There is a troubling case out of Boiling Spring Lake, North Carolina, where a family says that police were called to assist them with their son, Keith Vidal, 18, who was having a schizophrenic episode. After tasering and holding down the boy, an officer shot and killed him. The family says that the police pointed out that he had a screwdriver but they say that the screwdriver was tiny and could not have hurt anyone and that Vidal, who was being held down by multiple officers, was only 90 pounds.
The lawyer for one officer insisted that the media has gotten the story wrong but, after calling the media to his office, declined to give specifics. There is overlap in the public accounts however. Detective Bryon Vassey has been placed on leave in connection to his involvement in the shooting that occurred after police arrived at the house at 12:34 p.m. The original officer was joined by two other officers after the first unit reported a confrontation in the hallway. Radio calls said that the matter was under control but then just 70 seconds later, Unit 104 radioed out that he had to fire shots at the subject in order to defend himself.
The family says that Vidal was tasered repeatedly and pinned on the ground. They insist that an officer said, “we don’t have time for this” and shot the boy between the officers holding him down. Vidal was a high school student who had no history of harming or threatening others.
Indeed, according to stories, the family says that the father was prevented from disarming the boy. Their account states that, when the first officer entered the home, Vidal was abrasive and grabbed a small electronics screwdriver. However, two officers began to negotiate with him and calm him down. But the family says that another officer from a neighboring jurisdiction entered and “instructed the officers to stop talking and Tase Vidal.” When Vidal turned to leave, the officers tasered him and he collapsed backwards as the officers jumped on top of him. They then say that “Vidal’s father tried to step in and grab the screw driver” but the Southport police officer who had instructed the other officers to use their Tasers is quoted as saying “we don’t have time for this” and shot Vidal in the chest.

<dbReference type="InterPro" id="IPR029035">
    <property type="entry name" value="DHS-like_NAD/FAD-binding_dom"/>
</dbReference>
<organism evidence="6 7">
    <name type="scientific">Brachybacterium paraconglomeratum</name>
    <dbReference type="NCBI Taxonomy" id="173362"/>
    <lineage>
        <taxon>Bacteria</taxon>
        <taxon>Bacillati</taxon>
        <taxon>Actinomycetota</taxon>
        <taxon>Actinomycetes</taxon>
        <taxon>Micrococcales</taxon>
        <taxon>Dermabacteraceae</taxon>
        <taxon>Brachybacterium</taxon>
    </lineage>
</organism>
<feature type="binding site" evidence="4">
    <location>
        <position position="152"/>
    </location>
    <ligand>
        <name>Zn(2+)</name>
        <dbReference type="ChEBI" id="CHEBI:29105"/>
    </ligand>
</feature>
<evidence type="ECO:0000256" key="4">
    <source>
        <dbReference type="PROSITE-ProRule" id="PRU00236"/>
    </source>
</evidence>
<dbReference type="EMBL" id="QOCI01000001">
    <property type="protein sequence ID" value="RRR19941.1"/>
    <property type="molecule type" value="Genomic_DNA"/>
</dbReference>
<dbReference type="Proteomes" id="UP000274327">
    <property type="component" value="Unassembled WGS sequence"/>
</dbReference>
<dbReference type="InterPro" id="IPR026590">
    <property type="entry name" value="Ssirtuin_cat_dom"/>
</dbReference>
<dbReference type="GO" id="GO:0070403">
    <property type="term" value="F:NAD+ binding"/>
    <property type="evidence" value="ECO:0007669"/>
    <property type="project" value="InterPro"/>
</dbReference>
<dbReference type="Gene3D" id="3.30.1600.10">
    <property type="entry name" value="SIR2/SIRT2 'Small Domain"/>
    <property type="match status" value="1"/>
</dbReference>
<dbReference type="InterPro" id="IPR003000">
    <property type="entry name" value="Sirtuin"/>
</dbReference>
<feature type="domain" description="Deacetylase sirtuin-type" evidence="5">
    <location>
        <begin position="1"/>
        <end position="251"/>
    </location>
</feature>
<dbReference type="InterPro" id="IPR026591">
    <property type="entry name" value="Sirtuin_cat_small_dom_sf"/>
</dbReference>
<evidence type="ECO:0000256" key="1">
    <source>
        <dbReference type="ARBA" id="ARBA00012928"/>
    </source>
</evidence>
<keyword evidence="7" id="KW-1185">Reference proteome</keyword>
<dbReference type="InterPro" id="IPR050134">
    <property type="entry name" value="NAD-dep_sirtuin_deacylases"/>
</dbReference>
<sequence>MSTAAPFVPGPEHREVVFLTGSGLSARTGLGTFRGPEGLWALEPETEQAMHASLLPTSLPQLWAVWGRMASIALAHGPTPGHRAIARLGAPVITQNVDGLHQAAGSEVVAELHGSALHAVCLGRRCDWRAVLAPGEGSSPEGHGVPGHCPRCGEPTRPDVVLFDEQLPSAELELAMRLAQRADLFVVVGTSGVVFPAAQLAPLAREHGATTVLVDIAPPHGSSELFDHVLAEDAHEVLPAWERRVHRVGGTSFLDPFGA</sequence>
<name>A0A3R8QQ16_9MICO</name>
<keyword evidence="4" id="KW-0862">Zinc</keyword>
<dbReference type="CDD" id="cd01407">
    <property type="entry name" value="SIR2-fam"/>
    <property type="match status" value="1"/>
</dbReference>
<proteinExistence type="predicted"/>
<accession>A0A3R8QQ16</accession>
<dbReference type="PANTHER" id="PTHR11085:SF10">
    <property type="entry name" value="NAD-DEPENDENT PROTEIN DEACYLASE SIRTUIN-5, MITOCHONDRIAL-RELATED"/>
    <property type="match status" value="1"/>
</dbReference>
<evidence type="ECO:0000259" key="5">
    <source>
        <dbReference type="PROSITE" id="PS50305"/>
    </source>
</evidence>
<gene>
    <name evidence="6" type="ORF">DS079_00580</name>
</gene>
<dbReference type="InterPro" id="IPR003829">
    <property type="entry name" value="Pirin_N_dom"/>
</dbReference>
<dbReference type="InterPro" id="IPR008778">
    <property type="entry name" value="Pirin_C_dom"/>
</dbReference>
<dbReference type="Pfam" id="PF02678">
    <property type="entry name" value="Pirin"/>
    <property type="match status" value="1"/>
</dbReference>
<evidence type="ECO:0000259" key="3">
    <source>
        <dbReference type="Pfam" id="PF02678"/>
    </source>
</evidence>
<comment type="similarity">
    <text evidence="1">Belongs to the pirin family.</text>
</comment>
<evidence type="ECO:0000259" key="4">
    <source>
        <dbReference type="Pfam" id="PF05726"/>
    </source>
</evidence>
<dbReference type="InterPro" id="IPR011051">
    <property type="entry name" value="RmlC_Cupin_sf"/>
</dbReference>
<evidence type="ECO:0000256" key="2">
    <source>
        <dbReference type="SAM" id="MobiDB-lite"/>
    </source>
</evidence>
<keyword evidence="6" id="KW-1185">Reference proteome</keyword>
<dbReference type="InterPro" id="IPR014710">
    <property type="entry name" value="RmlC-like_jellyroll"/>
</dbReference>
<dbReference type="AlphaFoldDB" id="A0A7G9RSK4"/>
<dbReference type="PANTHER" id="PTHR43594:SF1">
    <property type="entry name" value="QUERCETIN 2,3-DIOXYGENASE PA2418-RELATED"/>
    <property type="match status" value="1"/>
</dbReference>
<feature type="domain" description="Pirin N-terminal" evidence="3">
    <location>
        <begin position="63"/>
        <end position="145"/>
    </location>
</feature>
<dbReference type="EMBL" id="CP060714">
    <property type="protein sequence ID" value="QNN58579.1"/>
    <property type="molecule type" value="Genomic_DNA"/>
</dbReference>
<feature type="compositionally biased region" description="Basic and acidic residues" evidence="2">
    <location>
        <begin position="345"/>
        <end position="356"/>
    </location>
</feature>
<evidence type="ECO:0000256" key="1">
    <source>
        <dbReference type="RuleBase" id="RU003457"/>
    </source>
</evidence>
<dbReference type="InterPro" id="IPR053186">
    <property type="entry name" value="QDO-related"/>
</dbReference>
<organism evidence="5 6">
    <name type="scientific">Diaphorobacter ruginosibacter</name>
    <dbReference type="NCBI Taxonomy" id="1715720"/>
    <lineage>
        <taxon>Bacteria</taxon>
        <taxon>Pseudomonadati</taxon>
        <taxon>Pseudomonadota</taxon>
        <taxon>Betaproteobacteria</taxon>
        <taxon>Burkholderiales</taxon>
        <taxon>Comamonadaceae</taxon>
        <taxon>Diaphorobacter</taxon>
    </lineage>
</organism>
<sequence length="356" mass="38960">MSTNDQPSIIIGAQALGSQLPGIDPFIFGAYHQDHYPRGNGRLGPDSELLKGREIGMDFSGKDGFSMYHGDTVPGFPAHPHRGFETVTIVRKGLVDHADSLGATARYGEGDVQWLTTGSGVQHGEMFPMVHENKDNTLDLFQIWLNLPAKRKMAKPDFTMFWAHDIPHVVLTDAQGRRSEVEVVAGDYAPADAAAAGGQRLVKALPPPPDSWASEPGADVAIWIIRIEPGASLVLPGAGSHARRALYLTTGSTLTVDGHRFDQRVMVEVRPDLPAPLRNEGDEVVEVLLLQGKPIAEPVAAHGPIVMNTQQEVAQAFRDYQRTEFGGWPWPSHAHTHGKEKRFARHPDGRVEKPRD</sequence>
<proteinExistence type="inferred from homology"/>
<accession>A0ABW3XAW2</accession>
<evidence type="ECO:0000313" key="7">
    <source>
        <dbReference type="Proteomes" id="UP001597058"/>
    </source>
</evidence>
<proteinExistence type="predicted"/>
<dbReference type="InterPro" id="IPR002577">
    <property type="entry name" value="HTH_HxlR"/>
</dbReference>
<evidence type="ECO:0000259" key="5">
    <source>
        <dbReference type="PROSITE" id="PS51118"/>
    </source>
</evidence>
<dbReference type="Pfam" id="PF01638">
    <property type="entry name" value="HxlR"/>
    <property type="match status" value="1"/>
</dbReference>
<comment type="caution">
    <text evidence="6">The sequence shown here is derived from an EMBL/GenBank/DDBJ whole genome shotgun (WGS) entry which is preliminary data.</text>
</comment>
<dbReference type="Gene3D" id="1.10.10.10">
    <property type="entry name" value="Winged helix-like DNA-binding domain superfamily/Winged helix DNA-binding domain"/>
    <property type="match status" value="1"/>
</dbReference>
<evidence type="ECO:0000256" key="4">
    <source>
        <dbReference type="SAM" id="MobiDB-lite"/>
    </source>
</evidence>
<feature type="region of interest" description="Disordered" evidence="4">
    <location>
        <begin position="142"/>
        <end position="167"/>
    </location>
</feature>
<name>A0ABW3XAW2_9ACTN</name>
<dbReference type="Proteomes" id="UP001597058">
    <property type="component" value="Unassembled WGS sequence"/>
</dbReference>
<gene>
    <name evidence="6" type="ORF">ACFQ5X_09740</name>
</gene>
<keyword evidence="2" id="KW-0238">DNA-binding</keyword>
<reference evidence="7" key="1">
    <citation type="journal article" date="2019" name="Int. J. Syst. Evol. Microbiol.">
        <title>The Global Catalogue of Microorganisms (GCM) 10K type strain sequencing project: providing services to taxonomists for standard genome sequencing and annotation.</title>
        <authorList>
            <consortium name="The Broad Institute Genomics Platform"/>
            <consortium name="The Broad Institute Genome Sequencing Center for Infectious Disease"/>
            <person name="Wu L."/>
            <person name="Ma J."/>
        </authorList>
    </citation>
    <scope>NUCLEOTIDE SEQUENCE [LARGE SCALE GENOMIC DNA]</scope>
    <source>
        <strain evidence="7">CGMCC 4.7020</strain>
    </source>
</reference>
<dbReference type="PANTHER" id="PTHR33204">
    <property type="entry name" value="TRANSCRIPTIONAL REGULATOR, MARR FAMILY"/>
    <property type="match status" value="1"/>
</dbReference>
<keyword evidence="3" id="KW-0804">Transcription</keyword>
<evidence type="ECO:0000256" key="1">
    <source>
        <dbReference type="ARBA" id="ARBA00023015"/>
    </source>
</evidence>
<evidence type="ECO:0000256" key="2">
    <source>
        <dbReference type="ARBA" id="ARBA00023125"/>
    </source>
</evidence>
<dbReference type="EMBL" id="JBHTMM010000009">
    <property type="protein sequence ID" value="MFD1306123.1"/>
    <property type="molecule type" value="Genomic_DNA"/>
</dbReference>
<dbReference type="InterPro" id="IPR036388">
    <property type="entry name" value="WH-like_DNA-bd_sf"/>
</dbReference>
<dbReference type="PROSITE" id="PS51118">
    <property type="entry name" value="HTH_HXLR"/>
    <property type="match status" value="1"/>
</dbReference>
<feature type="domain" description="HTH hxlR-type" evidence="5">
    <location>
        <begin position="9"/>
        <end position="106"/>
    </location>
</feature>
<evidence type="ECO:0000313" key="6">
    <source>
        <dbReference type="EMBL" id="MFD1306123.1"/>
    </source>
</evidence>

The case raises obvious questions of the necessity of excessive force, a question that we have seen in other cases of elderly or disoriented individuals (here and here and here and here and here). The concern is often magnified in comparison to other countries with much lower rates of police shootings. It is important to get the officers’ account on these cases but thus far the department is releasing little new information. Officers often have to act with only seconds to consider their options. However, this is a case of a small kid who has been repeatedly tasered and was actually being restrained by at least two officers. Indeed, when I first read the coverage (and given the alleged comment of the officer just before the shooting), I thought we had another case of an officer confusing his gun with his taser. Yet, the family insists that the officer said that he had to protect his fellow officers with the use of lethal force.
These cases often end up in litigation, particularly when the family is unable to get a full account from the officers. Under Tennessee v. Garner, 471 U.S. 1 (1985), lethal force is permissible when a law enforcement officer is pursuing a fleeing suspect if the officer has probable cause to believe that the suspect poses a significant threat of death or serious physical injury to the officer or others. Obviously, an officer can use lethal force to protect himself or his partners or others from serious harm or death. Yet, an electronic screwdriver held by a 90 pound boy in this circumstance does raise serious questions of excessive force in my view.
Kudos: Steve Katinsky